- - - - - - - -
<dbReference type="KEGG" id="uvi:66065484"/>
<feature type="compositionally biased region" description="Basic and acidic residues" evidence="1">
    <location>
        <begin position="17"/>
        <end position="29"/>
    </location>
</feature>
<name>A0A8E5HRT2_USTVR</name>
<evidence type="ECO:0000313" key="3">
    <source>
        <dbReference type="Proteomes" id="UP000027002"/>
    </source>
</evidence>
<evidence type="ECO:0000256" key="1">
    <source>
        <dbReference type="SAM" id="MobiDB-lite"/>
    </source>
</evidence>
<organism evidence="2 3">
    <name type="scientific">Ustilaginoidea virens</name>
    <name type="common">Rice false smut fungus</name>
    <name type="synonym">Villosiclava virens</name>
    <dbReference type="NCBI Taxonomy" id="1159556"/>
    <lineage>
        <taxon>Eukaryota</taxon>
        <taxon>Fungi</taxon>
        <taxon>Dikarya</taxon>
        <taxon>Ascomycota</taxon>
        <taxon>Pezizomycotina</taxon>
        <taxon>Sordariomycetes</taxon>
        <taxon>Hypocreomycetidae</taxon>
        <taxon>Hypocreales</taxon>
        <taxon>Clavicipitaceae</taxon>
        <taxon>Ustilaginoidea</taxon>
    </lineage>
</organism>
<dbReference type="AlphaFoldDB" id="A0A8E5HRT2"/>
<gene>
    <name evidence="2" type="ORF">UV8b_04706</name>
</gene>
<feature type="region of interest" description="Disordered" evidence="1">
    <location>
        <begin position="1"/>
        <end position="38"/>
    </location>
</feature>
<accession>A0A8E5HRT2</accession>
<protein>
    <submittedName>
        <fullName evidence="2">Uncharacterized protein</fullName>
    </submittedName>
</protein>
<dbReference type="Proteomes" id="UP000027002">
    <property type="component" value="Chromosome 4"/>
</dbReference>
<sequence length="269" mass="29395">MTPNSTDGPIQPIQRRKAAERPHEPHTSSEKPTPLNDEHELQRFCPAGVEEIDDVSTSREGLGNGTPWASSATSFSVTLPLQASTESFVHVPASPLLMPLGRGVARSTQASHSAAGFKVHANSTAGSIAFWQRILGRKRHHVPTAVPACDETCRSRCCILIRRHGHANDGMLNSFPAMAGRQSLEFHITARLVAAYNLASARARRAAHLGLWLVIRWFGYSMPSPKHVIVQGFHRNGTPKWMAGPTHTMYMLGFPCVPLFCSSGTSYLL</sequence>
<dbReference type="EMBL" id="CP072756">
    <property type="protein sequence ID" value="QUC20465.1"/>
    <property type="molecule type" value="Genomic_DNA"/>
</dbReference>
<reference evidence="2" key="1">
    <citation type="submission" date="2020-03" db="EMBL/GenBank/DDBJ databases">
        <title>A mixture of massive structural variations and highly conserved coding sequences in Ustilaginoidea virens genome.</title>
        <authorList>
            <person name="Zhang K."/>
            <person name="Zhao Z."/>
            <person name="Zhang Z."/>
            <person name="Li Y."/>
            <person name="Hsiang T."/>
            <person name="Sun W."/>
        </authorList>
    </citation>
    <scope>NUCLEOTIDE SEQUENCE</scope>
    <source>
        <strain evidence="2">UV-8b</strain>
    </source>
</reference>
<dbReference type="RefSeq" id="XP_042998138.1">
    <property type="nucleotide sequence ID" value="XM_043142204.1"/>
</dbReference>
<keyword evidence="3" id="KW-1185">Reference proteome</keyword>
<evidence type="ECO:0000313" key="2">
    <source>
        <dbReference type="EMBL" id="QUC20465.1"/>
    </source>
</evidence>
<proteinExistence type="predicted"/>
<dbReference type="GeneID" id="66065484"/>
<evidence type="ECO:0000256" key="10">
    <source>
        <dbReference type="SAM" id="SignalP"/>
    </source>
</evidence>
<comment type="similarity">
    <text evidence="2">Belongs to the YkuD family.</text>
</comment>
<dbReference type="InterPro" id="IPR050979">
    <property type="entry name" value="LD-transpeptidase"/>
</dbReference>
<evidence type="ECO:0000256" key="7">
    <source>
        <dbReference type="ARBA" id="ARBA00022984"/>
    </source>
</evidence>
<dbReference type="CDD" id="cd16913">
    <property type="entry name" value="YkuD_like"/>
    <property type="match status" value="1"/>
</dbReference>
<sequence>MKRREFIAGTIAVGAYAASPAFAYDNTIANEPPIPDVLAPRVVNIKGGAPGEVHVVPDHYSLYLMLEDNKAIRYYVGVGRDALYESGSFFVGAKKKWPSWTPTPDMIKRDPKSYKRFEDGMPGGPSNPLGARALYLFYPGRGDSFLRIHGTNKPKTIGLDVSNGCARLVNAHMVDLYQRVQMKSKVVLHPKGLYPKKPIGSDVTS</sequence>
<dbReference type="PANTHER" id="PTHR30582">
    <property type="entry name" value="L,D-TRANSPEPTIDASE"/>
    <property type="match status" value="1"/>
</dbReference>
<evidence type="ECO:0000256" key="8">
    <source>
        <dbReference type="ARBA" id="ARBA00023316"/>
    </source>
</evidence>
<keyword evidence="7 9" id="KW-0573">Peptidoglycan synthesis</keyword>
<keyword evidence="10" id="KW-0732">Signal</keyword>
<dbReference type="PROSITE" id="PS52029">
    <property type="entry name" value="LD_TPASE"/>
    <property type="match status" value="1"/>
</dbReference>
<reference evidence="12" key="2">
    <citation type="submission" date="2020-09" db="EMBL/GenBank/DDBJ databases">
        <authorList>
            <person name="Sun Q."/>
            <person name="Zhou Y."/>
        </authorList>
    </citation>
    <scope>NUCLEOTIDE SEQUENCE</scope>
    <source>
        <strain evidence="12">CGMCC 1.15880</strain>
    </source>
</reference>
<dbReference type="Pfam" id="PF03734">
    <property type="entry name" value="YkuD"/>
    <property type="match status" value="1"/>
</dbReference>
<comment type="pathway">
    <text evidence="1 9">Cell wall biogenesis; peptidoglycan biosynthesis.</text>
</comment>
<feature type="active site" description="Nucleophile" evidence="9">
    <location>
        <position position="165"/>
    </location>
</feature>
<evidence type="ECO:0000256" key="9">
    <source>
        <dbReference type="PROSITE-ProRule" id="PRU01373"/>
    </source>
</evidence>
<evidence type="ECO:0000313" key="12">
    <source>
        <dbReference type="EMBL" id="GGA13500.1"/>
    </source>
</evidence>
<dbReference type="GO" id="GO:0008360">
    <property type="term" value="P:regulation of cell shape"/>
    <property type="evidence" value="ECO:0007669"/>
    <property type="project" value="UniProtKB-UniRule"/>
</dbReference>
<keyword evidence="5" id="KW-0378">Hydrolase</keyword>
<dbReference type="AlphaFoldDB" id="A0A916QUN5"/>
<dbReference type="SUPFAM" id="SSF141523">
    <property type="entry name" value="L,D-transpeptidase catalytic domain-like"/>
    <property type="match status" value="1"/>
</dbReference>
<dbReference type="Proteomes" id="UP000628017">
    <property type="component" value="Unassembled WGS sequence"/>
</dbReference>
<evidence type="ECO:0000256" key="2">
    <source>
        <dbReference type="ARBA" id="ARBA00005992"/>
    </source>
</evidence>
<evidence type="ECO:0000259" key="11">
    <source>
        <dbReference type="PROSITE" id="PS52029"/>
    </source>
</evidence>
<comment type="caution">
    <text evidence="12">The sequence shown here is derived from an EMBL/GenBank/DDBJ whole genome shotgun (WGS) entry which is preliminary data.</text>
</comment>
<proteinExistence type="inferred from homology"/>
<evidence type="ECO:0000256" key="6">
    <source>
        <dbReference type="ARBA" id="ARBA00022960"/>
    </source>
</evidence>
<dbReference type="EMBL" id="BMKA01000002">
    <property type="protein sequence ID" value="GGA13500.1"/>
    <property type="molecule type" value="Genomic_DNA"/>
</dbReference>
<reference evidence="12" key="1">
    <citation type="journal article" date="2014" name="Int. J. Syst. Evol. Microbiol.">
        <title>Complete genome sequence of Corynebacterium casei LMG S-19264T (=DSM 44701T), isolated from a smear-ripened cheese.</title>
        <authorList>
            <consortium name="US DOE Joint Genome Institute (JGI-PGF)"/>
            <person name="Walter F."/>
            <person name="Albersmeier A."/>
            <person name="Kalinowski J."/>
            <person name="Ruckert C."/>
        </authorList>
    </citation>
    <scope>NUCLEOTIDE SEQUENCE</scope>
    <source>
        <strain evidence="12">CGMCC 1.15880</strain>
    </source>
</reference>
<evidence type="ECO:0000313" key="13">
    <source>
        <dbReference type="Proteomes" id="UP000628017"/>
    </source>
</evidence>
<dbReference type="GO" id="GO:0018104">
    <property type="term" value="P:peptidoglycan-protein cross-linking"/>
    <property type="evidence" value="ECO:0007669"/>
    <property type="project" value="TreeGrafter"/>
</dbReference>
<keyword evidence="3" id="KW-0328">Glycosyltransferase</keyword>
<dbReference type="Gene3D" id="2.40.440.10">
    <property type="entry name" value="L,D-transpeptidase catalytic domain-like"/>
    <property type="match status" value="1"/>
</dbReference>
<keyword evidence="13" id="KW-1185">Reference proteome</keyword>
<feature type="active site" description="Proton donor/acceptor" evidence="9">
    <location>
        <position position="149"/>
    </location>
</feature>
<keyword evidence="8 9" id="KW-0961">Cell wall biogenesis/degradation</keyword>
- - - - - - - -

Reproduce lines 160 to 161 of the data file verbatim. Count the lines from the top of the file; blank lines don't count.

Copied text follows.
    <property type="term" value="P:regulation of cell shape"/>
    <property type="evidence" value="ECO:0007669"/>